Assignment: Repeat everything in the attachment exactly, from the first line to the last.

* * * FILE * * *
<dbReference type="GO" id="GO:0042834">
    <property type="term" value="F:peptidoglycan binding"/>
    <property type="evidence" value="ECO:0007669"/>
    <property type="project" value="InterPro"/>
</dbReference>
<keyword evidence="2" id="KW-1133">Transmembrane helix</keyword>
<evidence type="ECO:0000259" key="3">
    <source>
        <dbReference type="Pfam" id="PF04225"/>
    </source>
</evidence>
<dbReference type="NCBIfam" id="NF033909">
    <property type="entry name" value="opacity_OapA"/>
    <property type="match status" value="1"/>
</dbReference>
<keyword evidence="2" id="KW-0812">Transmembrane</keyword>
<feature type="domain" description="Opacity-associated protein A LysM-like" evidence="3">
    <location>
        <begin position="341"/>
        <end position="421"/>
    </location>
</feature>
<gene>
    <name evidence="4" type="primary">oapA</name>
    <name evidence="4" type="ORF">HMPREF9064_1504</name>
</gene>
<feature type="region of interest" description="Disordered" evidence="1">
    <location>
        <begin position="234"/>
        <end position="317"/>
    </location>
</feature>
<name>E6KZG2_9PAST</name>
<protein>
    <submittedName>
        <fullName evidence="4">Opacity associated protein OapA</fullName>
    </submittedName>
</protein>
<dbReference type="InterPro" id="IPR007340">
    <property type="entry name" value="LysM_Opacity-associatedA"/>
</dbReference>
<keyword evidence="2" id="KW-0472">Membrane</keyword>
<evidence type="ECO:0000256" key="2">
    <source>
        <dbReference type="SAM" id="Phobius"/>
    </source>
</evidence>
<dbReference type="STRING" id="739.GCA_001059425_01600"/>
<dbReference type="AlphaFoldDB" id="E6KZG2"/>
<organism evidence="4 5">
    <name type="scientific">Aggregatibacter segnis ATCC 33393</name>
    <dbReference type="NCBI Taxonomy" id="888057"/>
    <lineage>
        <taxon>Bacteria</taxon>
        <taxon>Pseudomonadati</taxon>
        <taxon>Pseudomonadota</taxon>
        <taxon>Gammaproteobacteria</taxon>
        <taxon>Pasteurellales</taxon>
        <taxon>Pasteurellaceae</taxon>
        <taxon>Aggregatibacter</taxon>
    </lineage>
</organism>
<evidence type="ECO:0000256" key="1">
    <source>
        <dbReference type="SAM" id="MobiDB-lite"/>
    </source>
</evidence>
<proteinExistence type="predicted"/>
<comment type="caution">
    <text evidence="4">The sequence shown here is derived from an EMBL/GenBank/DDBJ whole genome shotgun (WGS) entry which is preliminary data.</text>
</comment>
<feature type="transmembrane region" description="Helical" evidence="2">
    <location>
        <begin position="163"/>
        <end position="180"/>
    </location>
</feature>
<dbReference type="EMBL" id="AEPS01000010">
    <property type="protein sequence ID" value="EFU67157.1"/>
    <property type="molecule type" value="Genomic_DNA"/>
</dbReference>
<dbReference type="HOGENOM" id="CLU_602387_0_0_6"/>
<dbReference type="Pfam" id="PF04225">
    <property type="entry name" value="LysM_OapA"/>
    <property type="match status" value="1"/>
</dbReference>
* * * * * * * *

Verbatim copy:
<dbReference type="GO" id="GO:0042834">
    <property type="term" value="F:peptidoglycan binding"/>
    <property type="evidence" value="ECO:0007669"/>
    <property type="project" value="InterPro"/>
</dbReference>
<keyword evidence="2" id="KW-1133">Transmembrane helix</keyword>
<evidence type="ECO:0000259" key="3">
    <source>
        <dbReference type="Pfam" id="PF04225"/>
    </source>
</evidence>
<dbReference type="NCBIfam" id="NF033909">
    <property type="entry name" value="opacity_OapA"/>
    <property type="match status" value="1"/>
</dbReference>
<keyword evidence="2" id="KW-0812">Transmembrane</keyword>
<feature type="domain" description="Opacity-associated protein A LysM-like" evidence="3">
    <location>
        <begin position="341"/>
        <end position="421"/>
    </location>
</feature>
<gene>
    <name evidence="4" type="primary">oapA</name>
    <name evidence="4" type="ORF">HMPREF9064_1504</name>
</gene>
<feature type="region of interest" description="Disordered" evidence="1">
    <location>
        <begin position="234"/>
        <end position="317"/>
    </location>
</feature>
<name>E6KZG2_9PAST</name>
<protein>
    <submittedName>
        <fullName evidence="4">Opacity associated protein OapA</fullName>
    </submittedName>
</protein>
<dbReference type="InterPro" id="IPR007340">
    <property type="entry name" value="LysM_Opacity-associatedA"/>
</dbReference>
<keyword evidence="2" id="KW-0472">Membrane</keyword>
<evidence type="ECO:0000256" key="2">
    <source>
        <dbReference type="SAM" id="Phobius"/>
    </source>
</evidence>
<dbReference type="STRING" id="739.GCA_001059425_01600"/>
<dbReference type="AlphaFoldDB" id="E6KZG2"/>
<organism evidence="4 5">
    <name type="scientific">Aggregatibacter segnis ATCC 33393</name>
    <dbReference type="NCBI Taxonomy" id="888057"/>
    <lineage>
        <taxon>Bacteria</taxon>
        <taxon>Pseudomonadati</taxon>
        <taxon>Pseudomonadota</taxon>
        <taxon>Gammaproteobacteria</taxon>
        <taxon>Pasteurellales</taxon>
        <taxon>Pasteurellaceae</taxon>
        <taxon>Aggregatibacter</taxon>
    </lineage>
</organism>
<evidence type="ECO:0000256" key="1">
    <source>
        <dbReference type="SAM" id="MobiDB-lite"/>
    </source>
</evidence>
<proteinExistence type="predicted"/>
<comment type="caution">
    <text evidence="4">The sequence shown here is derived from an EMBL/GenBank/DDBJ whole genome shotgun (WGS) entry which is preliminary data.</text>
</comment>
<feature type="transmembrane region" description="Helical" evidence="2">
    <location>
        <begin position="163"/>
        <end position="180"/>
    </location>
</feature>
<dbReference type="EMBL" id="AEPS01000010">
    <property type="protein sequence ID" value="EFU67157.1"/>
    <property type="molecule type" value="Genomic_DNA"/>
</dbReference>
<dbReference type="HOGENOM" id="CLU_602387_0_0_6"/>
<dbReference type="Pfam" id="PF04225">
    <property type="entry name" value="LysM_OapA"/>
    <property type="match status" value="1"/>
</dbReference>